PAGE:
Indeed, I asked the cardiac rehab person: What HR should I target? She said, don't. Instead, one of the goals of the rehab training is getting people to recognize other hallmarks of an appropriate workout level when they're exercising on their own.
Gresp15C is offline  
Old 09-01-20, 12:40 PM
  #19  
friday1970
Senior Member
 
friday1970's Avatar
 
Join Date: Sep 2012
Location: Brighton, Michigan
Posts: 486

Bikes: Optima Baron LR, '14 Nishiki Maricopa,'87 Trek 330 Elance, '89 Miyata 1400, '85 Peugeot PGN10, '04 Fuji Ace, '06 Giant Rincon, '95 Giant Allegre, '83 Trek 620, '86 Schwinn High Sierra

Mentioned: 1 Post(s)
Tagged: 0 Thread(s)
Quoted: 160 Post(s)
Liked 68 Times in 48 Posts
As someone who has a lineage of males in our family dying of heart attacks, reading stuff like this scares me.
I'm turning 50 this month, and I had a CT scan two years ago for the first time. They did find some blockage in my LAD. I want to say I had a calcium score of 160, with 100 in my LAD. I'm on daily does of Crestor now, 20mg, and a Vitamin D3 pill a day too.

I feel great. I usually ride a century a month, after work rides of 20-30 miles, and weekend rides of anywhere from 30-80 miles. But based off what I read above, most of you felt great up until 'the event". So every year, X-Rays, checkups, and daily doses of Crestor
friday1970 is offline  
Likes For friday1970:
Old 09-09-20, 05:59 PM
  #20  
Beldar77
Member
 
Join Date: Jan 2006
Posts: 33
Mentioned: 0 Post(s)
Tagged: 0 Thread(s)
Quoted: 8 Post(s)
Liked 4 Times in 2 Posts
I guess i'm the latest member of the club. 17 days ago I had bypass surgery. I'm 56. I had no normal symptoms. The day of my event(s) I had what looked like 2 seizures in a span of 2-3 hours where I passed out for 30 seconds or so - no pain. My wife saw the last one & quickly called 911 ( 1st hint - don't delay this step) From the ER they had taken me up to neurology for tests again because it appeared they were seizures. I had a massive "seizure" there but really I went into cardiac arrest ( technically not a heart attack). They had to perform CPR. My wife had to witness this and a scary moment when the CPR equipment was not where it was supposed to be but her heroine in the story is a small ER doctor who ran their emergency portable backpack kit up two floors - fast! Angiogram confirmed the Left Anterior Descending ( "the widowmaker") was 100% blocked. And this stopped the blood going to my brain in what is called a cardiovascular syncope, passing out/ fainting. Bypass the next day. They could only fix 1 of the 2 they wanted but the other one is small. Their is no damage to the heart muscle, in fact they say my "squeeze" is exceptionally strong. and my heart had apparently adapted and opened up extra small arteries that helped pump the blood - hence no chest pain.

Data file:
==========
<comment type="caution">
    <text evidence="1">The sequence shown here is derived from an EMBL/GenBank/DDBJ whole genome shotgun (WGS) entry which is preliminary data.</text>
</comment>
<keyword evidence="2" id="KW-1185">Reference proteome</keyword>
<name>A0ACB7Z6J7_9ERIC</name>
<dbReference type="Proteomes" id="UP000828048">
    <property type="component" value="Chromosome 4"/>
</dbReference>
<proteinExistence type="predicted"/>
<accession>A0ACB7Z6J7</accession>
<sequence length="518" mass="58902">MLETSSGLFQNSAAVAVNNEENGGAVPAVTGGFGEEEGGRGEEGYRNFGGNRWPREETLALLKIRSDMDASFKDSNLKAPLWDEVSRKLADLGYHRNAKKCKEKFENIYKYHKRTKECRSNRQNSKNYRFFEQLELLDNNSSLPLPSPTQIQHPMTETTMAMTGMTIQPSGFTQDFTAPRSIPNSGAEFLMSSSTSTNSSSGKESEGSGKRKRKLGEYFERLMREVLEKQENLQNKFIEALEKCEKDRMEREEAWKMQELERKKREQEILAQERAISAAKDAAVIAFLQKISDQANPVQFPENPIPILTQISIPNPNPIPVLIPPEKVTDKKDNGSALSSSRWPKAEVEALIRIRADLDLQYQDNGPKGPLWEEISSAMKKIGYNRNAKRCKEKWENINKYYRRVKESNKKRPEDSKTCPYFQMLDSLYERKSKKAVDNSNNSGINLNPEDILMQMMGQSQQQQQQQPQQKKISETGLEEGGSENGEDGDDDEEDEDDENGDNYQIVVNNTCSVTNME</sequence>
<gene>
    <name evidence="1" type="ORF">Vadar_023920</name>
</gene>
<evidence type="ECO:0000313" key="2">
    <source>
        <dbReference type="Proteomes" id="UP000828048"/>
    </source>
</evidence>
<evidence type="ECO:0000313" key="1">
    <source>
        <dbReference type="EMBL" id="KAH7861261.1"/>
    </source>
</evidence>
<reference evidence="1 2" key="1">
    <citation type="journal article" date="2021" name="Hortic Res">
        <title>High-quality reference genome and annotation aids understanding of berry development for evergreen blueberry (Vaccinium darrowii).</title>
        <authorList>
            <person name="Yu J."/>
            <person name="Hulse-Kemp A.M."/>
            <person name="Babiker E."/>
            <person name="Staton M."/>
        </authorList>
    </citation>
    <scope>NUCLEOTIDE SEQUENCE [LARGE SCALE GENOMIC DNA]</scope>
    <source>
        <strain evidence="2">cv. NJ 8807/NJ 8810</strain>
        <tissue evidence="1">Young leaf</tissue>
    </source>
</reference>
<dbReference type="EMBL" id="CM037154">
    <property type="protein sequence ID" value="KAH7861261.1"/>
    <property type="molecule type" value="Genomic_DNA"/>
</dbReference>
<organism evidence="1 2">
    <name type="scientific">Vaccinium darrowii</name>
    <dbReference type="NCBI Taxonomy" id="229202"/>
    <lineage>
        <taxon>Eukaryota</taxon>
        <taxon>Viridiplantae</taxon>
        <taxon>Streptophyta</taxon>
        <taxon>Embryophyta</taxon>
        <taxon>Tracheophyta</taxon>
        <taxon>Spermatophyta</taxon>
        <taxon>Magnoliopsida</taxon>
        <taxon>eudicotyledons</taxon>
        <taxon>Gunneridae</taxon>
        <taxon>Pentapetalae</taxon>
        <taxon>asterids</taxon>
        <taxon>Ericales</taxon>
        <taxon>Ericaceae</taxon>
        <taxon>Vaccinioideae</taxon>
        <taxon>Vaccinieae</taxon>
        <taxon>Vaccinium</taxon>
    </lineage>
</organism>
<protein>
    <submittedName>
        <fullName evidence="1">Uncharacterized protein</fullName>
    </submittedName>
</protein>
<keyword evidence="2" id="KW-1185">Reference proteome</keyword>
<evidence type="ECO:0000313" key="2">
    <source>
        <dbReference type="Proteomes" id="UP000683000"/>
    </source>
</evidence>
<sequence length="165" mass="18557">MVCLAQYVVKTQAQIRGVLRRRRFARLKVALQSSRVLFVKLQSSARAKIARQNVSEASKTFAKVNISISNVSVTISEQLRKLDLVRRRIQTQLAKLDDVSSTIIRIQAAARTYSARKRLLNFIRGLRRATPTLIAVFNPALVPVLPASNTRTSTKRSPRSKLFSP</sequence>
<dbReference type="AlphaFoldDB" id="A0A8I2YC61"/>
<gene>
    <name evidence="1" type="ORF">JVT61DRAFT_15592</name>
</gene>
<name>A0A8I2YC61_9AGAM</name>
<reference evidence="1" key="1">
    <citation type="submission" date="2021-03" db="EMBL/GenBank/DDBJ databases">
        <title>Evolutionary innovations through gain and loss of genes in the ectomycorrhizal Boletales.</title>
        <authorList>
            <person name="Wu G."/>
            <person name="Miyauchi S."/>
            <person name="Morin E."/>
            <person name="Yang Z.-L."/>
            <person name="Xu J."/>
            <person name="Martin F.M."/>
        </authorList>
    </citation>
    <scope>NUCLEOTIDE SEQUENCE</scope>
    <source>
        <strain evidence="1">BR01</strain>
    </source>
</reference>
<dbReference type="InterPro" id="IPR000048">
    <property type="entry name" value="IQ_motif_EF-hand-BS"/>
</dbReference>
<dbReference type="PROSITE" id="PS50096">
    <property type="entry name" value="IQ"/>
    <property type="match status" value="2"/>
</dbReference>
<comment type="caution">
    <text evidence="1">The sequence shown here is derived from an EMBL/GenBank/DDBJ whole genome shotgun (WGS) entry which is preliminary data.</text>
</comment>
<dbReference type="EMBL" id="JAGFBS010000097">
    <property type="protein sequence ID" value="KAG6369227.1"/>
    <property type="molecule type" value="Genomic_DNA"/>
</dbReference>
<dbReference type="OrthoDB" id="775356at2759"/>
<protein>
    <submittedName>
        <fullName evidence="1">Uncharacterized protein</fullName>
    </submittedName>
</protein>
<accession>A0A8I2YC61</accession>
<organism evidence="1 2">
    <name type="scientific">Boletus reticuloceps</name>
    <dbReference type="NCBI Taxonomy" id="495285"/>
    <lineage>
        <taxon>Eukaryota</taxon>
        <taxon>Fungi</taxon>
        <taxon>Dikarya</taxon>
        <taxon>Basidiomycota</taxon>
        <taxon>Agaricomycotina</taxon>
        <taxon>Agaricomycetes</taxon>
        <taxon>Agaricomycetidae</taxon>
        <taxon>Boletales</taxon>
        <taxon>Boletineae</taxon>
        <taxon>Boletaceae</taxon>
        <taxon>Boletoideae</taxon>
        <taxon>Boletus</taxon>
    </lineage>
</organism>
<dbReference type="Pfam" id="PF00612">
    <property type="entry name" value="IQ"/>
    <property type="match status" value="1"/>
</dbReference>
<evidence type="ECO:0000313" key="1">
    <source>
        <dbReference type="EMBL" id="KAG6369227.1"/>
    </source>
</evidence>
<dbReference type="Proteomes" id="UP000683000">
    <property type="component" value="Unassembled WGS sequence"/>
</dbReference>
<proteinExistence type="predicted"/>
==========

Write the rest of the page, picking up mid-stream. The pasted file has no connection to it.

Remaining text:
My dad died of heart disease at 70 with his 1st heart attack at 51. So had done a stress test 3 years ago and a calcium test 18 months ago. I passed with flying colors and less than 10% risk according to the calcium test. As I learned now at the age I am, and younger, the calcium test can be misleading because the blockage is more of a "jelly" than a calcification. Wish I had known. Go whatever extra mile your doctor tells you if you have family history- wish I had taken his diet advice to heart ( sorry).